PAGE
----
In an effort to push the 2026 National Assessment of Educational Progress back a year, the National Assessment Governing Board passed a resolution Friday asking Congress to postpone that year's testing until 2027.
The board's unanimous decision would return the biennial test to its previous schedule after a one-year pandemic waiver in 2020 put it on track to coincide with federal midterm and presidential elections.
“The pandemic upended so much in our lives, including the longstanding practice of releasing the Nation’s Report Card results ‘off-cycle’ from federal elections," said Beverly Perdue, chair of the National Assessment Governing Board, which sets policy for the Nation's Report Card, in a statement.
The change proposed with the passage of the resolution will reset the test to a "nearly two-decade norm" according to Lesley Muldoon, the NAGB's executive director.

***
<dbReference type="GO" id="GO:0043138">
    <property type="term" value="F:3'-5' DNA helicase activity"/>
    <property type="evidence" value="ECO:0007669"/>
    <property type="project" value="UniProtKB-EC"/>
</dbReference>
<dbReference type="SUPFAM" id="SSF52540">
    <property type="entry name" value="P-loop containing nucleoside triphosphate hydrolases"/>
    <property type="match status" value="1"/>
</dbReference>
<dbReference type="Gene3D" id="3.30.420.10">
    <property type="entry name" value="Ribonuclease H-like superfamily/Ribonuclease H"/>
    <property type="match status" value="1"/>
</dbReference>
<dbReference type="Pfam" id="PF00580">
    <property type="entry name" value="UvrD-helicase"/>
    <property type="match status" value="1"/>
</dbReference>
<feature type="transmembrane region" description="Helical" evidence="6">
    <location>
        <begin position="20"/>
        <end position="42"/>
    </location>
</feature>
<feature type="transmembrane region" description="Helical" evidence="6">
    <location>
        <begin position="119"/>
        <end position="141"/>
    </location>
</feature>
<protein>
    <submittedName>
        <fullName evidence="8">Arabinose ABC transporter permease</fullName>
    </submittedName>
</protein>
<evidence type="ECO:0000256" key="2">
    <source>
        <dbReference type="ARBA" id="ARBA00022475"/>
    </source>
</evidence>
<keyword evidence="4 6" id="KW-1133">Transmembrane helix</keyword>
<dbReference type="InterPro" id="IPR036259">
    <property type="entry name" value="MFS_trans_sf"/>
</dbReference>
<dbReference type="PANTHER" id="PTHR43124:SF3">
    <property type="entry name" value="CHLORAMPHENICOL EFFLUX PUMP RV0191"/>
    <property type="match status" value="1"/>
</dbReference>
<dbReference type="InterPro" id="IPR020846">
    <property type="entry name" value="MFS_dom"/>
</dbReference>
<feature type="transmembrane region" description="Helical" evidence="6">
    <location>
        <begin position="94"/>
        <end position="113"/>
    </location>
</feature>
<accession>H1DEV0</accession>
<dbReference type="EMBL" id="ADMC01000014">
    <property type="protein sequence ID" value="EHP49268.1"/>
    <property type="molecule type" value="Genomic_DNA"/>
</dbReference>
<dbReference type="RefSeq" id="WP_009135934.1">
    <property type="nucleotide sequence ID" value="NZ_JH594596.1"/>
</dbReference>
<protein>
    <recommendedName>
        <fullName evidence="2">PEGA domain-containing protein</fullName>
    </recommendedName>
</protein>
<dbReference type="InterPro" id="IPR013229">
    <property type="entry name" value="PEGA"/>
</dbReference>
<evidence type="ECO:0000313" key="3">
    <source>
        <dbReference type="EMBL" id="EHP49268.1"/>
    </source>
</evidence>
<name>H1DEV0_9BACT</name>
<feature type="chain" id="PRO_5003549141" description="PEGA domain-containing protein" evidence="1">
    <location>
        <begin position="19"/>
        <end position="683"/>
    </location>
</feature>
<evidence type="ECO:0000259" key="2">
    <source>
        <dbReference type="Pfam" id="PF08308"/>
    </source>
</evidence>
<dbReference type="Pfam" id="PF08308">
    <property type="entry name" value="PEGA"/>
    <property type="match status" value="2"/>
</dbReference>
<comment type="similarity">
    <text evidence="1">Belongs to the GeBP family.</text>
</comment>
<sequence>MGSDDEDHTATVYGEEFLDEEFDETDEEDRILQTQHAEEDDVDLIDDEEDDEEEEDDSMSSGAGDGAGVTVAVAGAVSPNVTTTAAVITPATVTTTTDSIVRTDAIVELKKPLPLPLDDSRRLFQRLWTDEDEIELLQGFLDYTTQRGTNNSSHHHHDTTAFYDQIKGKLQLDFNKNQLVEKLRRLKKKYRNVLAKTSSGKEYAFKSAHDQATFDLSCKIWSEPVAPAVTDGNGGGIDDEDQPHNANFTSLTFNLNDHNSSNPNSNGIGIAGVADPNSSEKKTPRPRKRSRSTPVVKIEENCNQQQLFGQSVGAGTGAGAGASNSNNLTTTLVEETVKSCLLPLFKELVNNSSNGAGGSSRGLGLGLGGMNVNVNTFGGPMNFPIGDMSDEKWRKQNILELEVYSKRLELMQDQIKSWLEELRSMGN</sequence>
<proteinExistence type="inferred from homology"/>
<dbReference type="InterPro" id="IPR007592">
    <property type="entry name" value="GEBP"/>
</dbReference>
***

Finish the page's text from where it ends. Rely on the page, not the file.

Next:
Learning lags brought on by the COVID-19 pandemic pushed the already high-profile assessment even further into the limelight.
Most recently, results released in May for the U.S. history and civics portions of the 2022 NAEP showed students' average history score fell 5 points between 2018 and 2022. Those declines built on scores released in October 2022 that saw NAEP scores for reading and math skid to lows not seen in years.
The importance of routinely testing students through NAEP and other assessments has only grown in light of those scores.
Even with the change NAGB requested in testing timelines, Muldoon said the findings would still allow "all of us to understand how America’s students are doing."
The next NAEP is to be administered in the 2023-24 school year as planned, with results for reading and math released in winter 2025.